— A prayer for the living
By Moshe Meirovich
In the words of Ben Sira, the second century B.C.E. Jewish apocryphal sage: “We are all destined to die. We share it with all who have ever lived and all who will ever be.”
This is a fact of life. Yet, with each death we enter a mourning period that Elisabeth Kubler-Ross (1926-2004) has so eloquently described as five stages of grief:
Likewise, rabbinic scholars centuries ago comprehended the need to ‘concretize the abstract’ by embracing the grieving process even while standing at the grave of a loved one.
At the very moment when the heart is broken, Judaism mandates the public recitation of the Kaddish prayer thereby aiding the mourner to begin to move beyond denial by confronting death head-on.
The Kaddish, at this time of emotional upheaval, ever so slowly addresses the grieving process by encouraging the mourner to begin to accept a new reality with the ubiquitous reminder: “The Lord is close to the brokenhearted and helps those who are crushed in spirit.” (Psalm 34:19)
In the ancient Aramaic prayer, the Kaddish asserts: “Yitgadal V’yitkadash Shmei Rabbah.” Magnified and sanctified be the great name of God throughout the world created according to the divine will.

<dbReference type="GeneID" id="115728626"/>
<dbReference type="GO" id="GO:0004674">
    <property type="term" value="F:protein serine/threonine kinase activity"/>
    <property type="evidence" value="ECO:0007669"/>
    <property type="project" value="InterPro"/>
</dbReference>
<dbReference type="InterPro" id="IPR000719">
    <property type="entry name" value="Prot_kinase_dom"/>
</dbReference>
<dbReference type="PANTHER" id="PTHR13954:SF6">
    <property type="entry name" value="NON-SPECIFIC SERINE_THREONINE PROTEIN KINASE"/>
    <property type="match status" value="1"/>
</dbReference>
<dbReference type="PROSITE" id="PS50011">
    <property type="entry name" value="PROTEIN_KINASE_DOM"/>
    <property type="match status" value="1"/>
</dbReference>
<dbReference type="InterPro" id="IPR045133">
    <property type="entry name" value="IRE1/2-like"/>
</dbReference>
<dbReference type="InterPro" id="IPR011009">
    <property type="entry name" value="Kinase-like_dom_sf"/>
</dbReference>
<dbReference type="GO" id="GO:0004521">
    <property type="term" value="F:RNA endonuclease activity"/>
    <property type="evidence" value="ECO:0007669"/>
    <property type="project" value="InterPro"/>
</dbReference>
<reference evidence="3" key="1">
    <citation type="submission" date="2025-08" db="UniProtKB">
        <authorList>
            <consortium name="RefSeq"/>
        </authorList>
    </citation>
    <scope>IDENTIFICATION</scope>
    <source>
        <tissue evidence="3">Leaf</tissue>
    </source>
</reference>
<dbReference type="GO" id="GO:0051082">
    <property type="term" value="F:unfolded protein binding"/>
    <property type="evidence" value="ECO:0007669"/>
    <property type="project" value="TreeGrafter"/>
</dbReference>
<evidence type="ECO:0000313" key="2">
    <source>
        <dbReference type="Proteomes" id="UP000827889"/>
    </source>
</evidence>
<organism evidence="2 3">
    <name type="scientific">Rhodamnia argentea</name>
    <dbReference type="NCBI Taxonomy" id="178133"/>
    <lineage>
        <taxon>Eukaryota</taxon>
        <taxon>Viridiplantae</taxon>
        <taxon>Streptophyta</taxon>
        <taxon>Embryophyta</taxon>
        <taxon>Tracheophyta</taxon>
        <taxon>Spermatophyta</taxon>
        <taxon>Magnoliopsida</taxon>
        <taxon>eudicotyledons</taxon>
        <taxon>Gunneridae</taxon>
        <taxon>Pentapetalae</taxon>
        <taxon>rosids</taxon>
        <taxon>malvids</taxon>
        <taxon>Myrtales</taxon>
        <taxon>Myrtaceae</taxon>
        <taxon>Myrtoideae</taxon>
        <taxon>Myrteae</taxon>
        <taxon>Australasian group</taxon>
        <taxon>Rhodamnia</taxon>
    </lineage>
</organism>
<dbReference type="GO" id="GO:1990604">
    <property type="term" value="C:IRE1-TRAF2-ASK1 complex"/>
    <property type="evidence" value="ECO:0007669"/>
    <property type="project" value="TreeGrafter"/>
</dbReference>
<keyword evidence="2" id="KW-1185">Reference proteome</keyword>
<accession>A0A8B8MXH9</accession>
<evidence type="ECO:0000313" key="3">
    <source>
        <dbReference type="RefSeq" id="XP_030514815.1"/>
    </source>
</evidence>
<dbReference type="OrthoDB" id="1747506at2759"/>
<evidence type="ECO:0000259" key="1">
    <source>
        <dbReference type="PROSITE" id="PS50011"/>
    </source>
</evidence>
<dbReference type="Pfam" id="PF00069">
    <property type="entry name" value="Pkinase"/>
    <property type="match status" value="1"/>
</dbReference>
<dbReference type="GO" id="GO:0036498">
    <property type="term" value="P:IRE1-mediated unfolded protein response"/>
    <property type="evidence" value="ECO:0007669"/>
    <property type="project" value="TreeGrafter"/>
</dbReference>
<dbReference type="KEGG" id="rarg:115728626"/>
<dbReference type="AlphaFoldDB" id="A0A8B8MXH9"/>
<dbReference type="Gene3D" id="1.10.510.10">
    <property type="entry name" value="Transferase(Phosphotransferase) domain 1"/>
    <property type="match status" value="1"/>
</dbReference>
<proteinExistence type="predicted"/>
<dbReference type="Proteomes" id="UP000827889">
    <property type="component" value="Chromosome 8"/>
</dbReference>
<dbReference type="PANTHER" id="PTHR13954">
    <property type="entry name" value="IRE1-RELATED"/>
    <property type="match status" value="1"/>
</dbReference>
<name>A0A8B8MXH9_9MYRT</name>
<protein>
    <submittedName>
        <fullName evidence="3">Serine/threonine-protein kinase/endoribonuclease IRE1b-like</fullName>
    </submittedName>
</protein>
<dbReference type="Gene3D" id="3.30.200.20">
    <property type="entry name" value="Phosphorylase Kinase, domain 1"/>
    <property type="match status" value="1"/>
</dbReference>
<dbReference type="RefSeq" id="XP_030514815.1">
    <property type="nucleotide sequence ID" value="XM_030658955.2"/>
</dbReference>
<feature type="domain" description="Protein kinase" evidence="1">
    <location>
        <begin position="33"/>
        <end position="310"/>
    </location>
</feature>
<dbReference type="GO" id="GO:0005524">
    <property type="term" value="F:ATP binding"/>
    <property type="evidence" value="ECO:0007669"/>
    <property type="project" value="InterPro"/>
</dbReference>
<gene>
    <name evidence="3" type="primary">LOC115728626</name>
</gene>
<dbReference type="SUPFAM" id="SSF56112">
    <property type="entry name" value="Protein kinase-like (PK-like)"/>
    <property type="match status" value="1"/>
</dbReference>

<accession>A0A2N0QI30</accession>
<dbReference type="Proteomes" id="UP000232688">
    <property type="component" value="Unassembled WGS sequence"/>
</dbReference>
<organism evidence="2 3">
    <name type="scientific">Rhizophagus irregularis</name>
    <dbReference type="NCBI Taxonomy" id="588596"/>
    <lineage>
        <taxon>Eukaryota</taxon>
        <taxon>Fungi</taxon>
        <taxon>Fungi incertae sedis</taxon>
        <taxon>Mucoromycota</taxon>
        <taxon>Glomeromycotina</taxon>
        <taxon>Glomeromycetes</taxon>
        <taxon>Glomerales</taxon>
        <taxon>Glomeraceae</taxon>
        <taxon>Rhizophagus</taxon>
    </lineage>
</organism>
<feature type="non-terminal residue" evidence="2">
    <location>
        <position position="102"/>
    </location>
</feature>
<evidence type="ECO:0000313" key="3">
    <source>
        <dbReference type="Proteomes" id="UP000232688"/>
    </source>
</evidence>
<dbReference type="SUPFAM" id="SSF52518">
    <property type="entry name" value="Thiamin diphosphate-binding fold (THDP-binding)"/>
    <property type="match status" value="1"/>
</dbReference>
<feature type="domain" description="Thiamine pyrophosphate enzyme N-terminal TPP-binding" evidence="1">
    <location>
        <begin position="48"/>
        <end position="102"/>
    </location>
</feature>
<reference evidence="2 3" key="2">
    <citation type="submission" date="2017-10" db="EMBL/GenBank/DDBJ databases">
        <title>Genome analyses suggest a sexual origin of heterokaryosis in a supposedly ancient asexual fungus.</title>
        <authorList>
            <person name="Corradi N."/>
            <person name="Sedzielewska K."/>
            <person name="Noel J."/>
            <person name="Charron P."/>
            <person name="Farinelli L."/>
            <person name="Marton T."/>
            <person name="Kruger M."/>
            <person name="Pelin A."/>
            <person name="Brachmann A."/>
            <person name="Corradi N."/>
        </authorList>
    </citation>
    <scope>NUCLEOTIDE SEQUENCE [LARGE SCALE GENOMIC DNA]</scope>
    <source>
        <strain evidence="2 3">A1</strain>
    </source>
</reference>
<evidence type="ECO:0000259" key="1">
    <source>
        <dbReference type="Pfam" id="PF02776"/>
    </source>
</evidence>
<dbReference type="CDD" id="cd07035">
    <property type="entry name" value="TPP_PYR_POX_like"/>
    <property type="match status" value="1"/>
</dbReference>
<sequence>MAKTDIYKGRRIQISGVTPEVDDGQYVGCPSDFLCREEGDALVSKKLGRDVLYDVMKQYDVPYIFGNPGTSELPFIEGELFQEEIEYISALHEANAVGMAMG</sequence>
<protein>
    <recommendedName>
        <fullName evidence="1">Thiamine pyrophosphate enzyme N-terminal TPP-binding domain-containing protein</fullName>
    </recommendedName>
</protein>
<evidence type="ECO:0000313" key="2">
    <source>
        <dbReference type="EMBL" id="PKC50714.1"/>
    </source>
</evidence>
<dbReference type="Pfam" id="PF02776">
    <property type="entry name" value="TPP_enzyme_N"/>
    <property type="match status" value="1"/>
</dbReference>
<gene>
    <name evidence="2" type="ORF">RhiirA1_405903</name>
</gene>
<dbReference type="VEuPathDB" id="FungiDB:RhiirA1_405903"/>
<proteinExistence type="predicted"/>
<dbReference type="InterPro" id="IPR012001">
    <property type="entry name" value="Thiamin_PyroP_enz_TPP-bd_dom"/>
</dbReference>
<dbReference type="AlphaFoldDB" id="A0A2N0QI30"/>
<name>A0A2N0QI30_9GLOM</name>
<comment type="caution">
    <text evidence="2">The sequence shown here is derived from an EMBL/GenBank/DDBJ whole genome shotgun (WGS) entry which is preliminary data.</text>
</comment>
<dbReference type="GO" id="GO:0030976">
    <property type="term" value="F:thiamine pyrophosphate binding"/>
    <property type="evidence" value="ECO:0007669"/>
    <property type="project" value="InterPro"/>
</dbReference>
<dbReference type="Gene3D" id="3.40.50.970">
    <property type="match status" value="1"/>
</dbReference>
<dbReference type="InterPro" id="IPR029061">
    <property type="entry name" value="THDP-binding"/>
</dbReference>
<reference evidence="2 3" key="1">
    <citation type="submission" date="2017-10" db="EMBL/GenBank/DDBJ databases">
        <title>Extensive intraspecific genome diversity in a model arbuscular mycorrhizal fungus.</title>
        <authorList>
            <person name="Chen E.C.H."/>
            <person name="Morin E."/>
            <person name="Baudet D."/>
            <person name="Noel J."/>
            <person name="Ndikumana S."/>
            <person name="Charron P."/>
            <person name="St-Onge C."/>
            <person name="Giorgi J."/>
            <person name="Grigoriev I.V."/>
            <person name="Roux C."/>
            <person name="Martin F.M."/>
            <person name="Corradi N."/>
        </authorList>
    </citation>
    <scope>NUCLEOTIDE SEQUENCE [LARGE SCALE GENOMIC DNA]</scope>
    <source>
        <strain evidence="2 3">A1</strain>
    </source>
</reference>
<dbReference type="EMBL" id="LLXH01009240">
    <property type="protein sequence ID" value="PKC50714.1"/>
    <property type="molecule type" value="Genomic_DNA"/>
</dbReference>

These words underscore the words of the prophet Isaiah: “For My plans are not your plans, nor are My ways your ways declares the Lord. But, as the heavens are high above the earth, so are My ways high above your ways and My plans above your plans.” (Isaiah 55: 8-9)
Poignantly, the psalmist reminds us that even though we may not comprehend God’s inscrutable will, “though I walk through the valley of the shadow of death, I fear no harm for Thou art with me.” (Psalm 23:4)
Hence, with the recitation of the Kaddish, the mourner publicly declares there is indeed hope and redemption beyond this moment of unbearable pain. Step by step, the Kaddish provides the mourner with a ritual to traverse the stages of grief that will surely follow while embraced by a community of family and friends who provide comfort in the house of Shiva (seven days) where Kaddish will be recited, thereby sustaining the mourners in their quest for healing.
Moreover, in the words of an anonymous author, we discover an additional purpose in reciting Kaddish: “… if there is one thing I beg you to take to heart, it is this: Say Kaddish after me, but not for me. Kaddish is the unique Jewish link that binds the generations of Israel. The grave hears not the Kaddish, but the speaker does, and the words will echo in your heart …” (“Jewish Reflections on Death” by Rabbi Jack Riemer)
Thus, the Kaddish not only connects one generation to another; it also ‘jump-starts’ the grieving process in the midst of a caring and loving community, so that the mourner can again begin to experience a measure of hope, even in moments of despair.
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